After a short break to catch up on a laundry list of other responsibilities, a return here to the blogosphere.
I’ve been reflecting on four years of flotsam fighting. I picked up my first bag of beach debris in early March 2010. My then-toddler daughter and I had visited Ocean Park just after some big storms. The beach was littered up and down with shells, wrack, and a shocking amount of plastic.
I resolved that day to do "something," though I didn’t know what.
Today, four years later, I still don’t know what. I do know now how naive I was. I had hoped I could do my part to keep the world’s beautiful places from getting fouled. But that’s already happened.
Waves of plastic now routinely pummel shores in Hawaii, Alaska, California, Brazil, Australia, China, Ireland, the UK, Norway, the Mediterranean, Africa, India, Southeast Asia, Australia, New Zealand. Maine.
Plastic fishing gear is dumped on the world’s oceans by the ton daily. It entangles the beautiful wild creatures that we claim to love, like this sea lion pup in California.
When a creature dies from plastic choking it, the creature will rot away, but the plastic will -still- be there.
An unending stream of plastic now washes up on the remote and isolated Arctic island of Svalbard.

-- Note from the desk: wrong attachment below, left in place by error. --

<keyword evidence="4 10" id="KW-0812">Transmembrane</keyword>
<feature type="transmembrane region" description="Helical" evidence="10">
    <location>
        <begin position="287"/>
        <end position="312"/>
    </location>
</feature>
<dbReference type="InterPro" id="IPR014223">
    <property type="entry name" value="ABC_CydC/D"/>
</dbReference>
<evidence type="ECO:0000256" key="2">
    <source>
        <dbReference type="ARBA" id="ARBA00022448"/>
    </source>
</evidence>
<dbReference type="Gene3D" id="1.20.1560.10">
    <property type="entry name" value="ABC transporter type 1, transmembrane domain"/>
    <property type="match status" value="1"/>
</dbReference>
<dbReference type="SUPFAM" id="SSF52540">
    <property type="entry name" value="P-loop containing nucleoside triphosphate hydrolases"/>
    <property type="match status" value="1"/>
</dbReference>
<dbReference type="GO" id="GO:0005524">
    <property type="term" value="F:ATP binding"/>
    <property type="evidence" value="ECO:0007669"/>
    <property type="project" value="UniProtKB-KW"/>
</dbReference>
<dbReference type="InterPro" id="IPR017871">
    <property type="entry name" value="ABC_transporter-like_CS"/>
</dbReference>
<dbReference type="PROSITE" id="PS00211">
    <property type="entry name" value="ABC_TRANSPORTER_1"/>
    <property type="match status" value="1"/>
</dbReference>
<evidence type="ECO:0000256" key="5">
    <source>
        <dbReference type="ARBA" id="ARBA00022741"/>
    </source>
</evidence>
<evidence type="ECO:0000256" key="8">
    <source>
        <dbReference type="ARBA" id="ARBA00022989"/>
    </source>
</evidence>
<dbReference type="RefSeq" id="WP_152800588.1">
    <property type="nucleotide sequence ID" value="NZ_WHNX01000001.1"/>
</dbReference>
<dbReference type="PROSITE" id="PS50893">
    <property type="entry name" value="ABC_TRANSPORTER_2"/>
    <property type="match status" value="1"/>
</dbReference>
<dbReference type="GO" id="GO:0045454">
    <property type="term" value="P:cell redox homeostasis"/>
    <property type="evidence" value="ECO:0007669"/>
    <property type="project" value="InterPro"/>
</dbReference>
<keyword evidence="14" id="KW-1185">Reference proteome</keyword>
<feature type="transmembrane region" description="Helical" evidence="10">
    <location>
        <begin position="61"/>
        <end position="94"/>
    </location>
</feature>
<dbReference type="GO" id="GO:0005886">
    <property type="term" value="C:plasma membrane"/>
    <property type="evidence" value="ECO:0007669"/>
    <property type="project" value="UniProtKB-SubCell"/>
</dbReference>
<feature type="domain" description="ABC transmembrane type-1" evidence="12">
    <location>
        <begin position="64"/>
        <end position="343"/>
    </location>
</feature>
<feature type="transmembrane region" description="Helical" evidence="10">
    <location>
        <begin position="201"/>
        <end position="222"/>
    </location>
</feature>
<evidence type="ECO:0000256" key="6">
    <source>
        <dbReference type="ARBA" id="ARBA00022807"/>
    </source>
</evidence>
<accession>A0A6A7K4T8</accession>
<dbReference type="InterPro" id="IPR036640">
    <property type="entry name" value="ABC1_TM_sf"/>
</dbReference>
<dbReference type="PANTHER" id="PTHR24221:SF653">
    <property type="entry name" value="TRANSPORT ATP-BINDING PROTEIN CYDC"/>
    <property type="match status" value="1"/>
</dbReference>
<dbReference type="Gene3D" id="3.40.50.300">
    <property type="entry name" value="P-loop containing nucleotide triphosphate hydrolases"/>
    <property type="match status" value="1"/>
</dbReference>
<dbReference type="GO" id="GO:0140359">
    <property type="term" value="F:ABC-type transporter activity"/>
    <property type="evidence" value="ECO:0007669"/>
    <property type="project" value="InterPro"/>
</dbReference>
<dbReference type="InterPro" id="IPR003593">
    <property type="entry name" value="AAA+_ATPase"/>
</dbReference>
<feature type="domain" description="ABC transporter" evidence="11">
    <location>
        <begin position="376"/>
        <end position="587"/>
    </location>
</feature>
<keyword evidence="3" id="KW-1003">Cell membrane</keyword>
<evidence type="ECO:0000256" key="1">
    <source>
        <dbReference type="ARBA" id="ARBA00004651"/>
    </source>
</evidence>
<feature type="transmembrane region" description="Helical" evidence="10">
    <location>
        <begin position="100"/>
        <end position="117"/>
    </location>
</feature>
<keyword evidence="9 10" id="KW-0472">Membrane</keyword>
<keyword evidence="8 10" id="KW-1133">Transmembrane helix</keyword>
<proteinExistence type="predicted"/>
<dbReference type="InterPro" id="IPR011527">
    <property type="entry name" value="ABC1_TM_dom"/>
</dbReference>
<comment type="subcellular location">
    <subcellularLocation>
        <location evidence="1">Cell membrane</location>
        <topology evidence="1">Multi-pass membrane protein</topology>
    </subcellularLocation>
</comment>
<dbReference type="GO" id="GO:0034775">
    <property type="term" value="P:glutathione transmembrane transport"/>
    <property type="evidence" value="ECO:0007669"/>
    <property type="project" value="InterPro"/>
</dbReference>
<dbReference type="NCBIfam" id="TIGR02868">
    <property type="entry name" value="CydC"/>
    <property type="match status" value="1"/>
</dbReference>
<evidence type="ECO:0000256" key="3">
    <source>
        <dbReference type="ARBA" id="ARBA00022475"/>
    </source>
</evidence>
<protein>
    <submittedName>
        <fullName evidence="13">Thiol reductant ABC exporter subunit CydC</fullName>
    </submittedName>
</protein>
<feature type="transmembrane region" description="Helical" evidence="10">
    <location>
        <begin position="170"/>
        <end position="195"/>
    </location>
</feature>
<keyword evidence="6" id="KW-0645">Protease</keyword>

You know Svalbard, that frozen distant land, home of the “Global Seed Vault” that will ensure humanity’s survival by preserving global seeds. Yes, it’s fouled too.
Here in Maine the lobster industry loses some 38,000 plastic-coated traps (with their plastic bait bags, vent doors, trap tags, bumpers, cleats, edge protectors, etc.) a year. They wash up on our shores. Their bits wash up on Irish, English, and Portuguese shores. There is no money in the state coffers to retrieve them, and no fines imposed on their litter. No responsibility, no money, not anyone’s problem.
Drive down a Maine street on trash collection day. Look at the bulging & overflowing bins, and the plastic litter trails left behind by a gusty Maine morning. Look at the melting snowpiles & see all of the plastic debris that will wash into gutters, then rivers, and then the ocean. That’s our world — our choices.
We are a culture of cheap. We have learned that plastic is cheap on the front end. Yet we choose to ignore its costs on the back end. And the beautiful places of the world suffer.
Industry keeps telling us that plastic is better for us. "It’s greener. It’s recyclable. It’s helping to make a better world." Our plastic recycling systems send more than half of what they collect overseas to developing nations with no regulations. There is no market for that material here. Because it is junk. Yet we believe the industry rhetoric. It’s easier to believe them than to change.
So, four years on, what do I hope to do? I’m one person. So really, not much. But what I can do is learn what we’re doing, and share what I learn. What I can do is make sure that nobody from my generation can ever look our grandchildren in the eye and say “We didn’t know.”
Because we do know.